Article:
If you were to research all of the posts ever published on Autoblog, you'd find that one of the most popular was one published back in June 2006 about artist Scott Wade from San Marcos, Texas. Wade is a painter who, unlike his peers, uses dirty cars as his canvas. He turns dusty rear windows into masterpieces that only last as long as a stiff breeze or unannounced rain shower allows.
At the time, we didn't know much about how Wade created his art other than that typical artists' tools like paint brushes were used. We recently found this video on YouTube created in January of this year, that details exactly how these amazing images are created. A complete piece of dirty rear glass art takes about 2–4 hours to complete, after which it's either washed off or left to naturally decay on its own. If the latter happens, the art often changes and sometimes creates something more beautiful and/or interesting than the original work.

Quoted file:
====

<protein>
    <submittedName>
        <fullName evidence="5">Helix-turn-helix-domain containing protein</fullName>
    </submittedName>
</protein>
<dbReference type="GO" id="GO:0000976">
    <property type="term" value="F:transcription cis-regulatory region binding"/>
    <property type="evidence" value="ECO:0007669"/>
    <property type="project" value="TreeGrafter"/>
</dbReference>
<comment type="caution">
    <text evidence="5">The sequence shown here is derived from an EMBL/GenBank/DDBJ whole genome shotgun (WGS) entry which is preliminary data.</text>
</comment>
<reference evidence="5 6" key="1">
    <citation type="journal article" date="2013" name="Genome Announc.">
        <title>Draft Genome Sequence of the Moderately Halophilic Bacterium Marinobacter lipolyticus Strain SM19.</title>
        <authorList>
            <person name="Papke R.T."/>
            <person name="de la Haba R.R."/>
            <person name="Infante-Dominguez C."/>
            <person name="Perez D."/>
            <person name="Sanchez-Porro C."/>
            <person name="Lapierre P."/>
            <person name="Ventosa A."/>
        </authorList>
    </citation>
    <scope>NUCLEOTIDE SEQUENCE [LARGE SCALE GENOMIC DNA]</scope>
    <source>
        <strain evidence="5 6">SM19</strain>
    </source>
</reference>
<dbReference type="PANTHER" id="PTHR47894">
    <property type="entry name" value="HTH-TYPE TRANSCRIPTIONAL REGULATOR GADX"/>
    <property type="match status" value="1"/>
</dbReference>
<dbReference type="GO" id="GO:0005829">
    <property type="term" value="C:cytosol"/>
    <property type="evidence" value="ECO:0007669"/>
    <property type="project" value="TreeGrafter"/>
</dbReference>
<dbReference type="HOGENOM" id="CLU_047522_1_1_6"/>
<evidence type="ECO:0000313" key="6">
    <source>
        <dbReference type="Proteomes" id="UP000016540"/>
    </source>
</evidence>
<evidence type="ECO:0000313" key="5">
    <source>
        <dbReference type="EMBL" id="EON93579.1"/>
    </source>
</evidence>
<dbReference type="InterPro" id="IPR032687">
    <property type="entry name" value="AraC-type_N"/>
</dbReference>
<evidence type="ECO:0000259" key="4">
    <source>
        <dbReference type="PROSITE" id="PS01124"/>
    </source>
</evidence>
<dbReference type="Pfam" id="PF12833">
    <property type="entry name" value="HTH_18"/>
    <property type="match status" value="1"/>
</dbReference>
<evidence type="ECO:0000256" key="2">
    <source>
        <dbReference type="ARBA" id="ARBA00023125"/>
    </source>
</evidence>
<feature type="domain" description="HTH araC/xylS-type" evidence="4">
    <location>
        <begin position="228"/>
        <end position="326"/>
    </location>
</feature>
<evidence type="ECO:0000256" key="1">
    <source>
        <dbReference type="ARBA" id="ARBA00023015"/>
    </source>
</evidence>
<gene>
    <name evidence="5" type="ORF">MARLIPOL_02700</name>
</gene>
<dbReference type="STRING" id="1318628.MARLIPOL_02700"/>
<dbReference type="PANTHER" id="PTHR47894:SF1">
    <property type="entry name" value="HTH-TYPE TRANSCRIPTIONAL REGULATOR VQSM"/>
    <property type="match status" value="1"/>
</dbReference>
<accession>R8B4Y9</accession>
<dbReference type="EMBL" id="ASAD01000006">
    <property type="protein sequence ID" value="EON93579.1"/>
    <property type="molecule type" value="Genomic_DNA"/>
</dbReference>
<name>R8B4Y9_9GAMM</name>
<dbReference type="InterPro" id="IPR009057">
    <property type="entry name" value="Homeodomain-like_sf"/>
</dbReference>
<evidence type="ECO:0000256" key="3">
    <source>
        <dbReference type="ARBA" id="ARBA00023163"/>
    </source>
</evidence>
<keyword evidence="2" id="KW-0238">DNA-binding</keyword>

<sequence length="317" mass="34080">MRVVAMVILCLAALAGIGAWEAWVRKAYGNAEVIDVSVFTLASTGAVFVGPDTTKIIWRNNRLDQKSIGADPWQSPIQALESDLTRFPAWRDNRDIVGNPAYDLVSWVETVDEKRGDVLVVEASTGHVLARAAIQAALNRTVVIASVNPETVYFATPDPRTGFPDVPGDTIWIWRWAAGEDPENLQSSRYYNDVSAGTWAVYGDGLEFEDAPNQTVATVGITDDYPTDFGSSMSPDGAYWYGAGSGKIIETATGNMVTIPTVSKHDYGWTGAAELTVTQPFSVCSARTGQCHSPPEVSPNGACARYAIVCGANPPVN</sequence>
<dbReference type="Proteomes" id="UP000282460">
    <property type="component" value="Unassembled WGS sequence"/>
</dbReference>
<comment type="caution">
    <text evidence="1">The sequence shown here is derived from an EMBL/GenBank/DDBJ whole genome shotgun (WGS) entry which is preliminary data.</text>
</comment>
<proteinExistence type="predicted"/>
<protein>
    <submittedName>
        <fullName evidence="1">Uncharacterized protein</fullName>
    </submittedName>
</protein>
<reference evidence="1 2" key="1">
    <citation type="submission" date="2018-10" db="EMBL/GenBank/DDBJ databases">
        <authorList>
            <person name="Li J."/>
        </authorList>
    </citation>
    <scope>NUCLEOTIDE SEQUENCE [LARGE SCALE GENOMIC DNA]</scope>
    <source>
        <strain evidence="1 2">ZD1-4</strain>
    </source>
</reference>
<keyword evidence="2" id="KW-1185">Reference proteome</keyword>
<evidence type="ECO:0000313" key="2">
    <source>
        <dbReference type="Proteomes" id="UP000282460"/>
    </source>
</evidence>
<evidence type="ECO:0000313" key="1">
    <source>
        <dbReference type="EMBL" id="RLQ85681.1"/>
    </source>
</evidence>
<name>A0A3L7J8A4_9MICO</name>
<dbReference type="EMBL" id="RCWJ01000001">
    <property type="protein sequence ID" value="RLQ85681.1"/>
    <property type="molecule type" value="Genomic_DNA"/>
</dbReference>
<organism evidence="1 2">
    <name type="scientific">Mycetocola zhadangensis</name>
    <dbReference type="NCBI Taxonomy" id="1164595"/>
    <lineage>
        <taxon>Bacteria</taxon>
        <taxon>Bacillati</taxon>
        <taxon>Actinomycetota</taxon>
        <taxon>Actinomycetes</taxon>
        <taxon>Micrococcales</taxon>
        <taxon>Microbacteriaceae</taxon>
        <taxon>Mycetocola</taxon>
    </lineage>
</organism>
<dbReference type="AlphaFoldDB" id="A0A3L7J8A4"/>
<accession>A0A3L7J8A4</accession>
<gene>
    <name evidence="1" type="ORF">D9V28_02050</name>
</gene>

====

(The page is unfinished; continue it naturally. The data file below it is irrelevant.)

Wade is not just a dirty car artist, he's a green artist or what some are calling an "earth artist." That means he works in temporary mediums, like dirt and dust, that don't impact the earth other than the joy and satisfaction they bring an audience while they are around. And Wade isn't just using his unique skills for fun these days. He's hooked up with Element Six Media, a company that provides green alternatives to traditional advertising. So if you're driving around one day and spot an advertisement beautifully rendered in dust on the back of a car, that's Wade's work.
Take a look at the video after the jump and revisit our gallery of past and present pieces by Scott Wade in the gallery below.